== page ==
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  7. My son has actually been to Varanasi during his world travels in 2012. I remember him telling me what a fascinating place it was and showing me his photos. Although India has never been on my ‘must see’ list, I think I am beginning to warm to the idea of checking it out. Thank you for bringing this place to me with your wonderful photos.
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    • Marisol

      Hi Kathy, our pleasure. It must have left an great impression (good and bad) in your son’s mind. I hope you can it check it our yourself someday.

  8. Varanasi – probably one of the craziest Indian cities, yet there’s something special about it, right? :)

    However, the evening ceremony is magical, yet insanely loud 😀
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    • Marisol

      HI Elena, yes, as holy as it is, it’s also one of the craziest. I guess that what’s makes its fascinating, its contradictions. True, the evening ceremony is interesting but it was not that loud at all.
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    • Marisol

      Hi Dana, thanks. They have many fascinating rituals and I hope you get to witness them someday.

  9. Mike

    Your pictures are as of being right out of a movie (yet again), Marisol. Excellent addition of Mark Twain’s quote – wow did he nail that, huh? And your’s was just as good, “it was also blessed with holy traffic, holy pollution, holy sea of humanity, and oh so many holy cows” LOL :) I would probably like to visit India someday but it low on my list. I would like to see the beatituful countryside of the northern part of the country. Wonderful post :)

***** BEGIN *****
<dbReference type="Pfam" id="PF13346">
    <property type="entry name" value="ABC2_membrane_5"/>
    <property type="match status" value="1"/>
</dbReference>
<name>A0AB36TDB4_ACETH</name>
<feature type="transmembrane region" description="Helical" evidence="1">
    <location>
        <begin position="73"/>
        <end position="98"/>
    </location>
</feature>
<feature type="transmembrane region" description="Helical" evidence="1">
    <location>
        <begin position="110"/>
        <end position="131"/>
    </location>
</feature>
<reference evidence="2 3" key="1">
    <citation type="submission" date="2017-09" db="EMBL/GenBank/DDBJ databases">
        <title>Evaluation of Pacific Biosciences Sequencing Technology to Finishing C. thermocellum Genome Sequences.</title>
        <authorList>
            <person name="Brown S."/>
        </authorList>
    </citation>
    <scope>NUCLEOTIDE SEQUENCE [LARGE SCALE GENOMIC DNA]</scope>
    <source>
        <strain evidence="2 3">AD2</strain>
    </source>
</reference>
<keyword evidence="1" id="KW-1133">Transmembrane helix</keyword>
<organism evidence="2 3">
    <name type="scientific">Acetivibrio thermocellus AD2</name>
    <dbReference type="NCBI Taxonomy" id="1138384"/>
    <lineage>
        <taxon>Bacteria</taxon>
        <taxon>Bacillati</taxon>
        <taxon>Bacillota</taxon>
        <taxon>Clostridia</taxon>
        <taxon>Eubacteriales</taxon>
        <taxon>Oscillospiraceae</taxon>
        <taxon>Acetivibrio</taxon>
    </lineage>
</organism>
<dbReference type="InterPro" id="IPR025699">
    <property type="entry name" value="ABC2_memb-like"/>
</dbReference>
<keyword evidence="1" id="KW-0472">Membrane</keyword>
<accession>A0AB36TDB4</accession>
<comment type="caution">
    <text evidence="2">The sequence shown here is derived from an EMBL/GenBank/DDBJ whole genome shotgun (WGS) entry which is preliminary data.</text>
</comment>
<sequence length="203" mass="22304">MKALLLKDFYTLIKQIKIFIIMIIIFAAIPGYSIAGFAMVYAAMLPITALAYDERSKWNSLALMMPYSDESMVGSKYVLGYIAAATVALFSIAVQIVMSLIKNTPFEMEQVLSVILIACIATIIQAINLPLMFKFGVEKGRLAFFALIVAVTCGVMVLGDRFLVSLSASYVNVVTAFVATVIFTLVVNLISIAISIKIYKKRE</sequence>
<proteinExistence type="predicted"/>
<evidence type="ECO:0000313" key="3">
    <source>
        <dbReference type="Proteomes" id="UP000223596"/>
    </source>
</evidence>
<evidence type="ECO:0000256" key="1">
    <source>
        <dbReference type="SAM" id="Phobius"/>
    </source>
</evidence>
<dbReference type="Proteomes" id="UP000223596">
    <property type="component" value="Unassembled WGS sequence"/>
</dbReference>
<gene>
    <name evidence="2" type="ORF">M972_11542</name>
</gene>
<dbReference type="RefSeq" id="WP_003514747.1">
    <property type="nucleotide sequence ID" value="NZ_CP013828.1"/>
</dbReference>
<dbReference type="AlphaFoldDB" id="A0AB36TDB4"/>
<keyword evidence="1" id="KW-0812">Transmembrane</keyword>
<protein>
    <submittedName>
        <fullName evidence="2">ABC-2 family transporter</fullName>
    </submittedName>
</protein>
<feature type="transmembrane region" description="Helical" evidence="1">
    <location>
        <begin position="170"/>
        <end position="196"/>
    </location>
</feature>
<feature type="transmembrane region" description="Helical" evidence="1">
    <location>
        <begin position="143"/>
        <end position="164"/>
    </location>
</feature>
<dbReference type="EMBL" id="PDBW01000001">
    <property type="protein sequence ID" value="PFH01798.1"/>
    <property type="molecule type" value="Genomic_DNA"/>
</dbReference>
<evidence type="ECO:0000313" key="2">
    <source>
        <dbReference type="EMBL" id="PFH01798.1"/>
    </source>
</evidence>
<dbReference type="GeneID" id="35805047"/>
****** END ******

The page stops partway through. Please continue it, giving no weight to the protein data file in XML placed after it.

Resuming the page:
• Marisol

      Thank you, Mike! Glad you enjoyed the quotes:) It’s not the easiest and most comfortable place to visit, but if you keep an open mind you will appreicate its fascinating culture, rituals and people.

  10. holy traffic, holy pollution LOL! The Aarti Ceremony, the night shots, the views from the boat WOW! Great how a culture and ritual has survived for thousand of years …
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  11. This looks like such an intense experience albeit unforgettable too. It certainly is fascinating. Beautiful photos of such an interesting ritual and pilgrimage. The cows, traffic and pollution seem to be prevalent in many of the India posts so I’m glad to see you had such a positive experience.
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    • Marisol

      HI Mary, Yes it was both intense and unforgettable. Truly fascinating to experience.

  12. Even though photos in places like this tend to take themselves, these are some of the nicest I’ve seen of Varanasi. Also, you’ve chosen the perfect time (weather wise) to visit India. To say: ‘What a destination!’ is an understatement. :-)
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    • Marisol

      Hi Mike, Thanks, that such a compliment We found visiting in November perfect weather-wise. So, that that would be an understatement.

    • Marisol

      Hi Leigh, thanks. The press of humanity was quite overwhelming., but the incredible. experience made it quite worth it.

  13. Ilse Colvin

    I’m not sure how I managed to come across your post, I think it was while trying to find the exact meaning of Aarti ceremony. My husband and I just got back from a 5-week journey through India. I must tell you we had the most wonderful exciting experience we have ever had in all our world travels. Already we have the urge to go back. Varanasi was my favorite city, The cremations and the Aarti rituals where absolutely overwhelming.. Yes, one has to keep an open mind when traveling in India. For me, after a few days in India, I did not notice the cows on the roads anymore but rather the beautiful women dressed in their beautiful saris walking gently among the cows. I hardly noticed the traffic jams anymore but rather observed and admired our professional drivers as the navigated calmly through the traffic mess. No road rage here. I have pictures of the ceremonies, but they are not nearly as beautiful as yours.. Thanks for sharing the pictures and your experience. We loved India.

  14. Marisol

    Hi Ilse, I’m so glad to hear that you had a wonderful experience in Varanasi. Thanks for sharing your experience and for dropping by.

  15. This article is incredible with much information on this subject. I have not seen photos of this city in such a high resolution, very incredible and amazing this city is.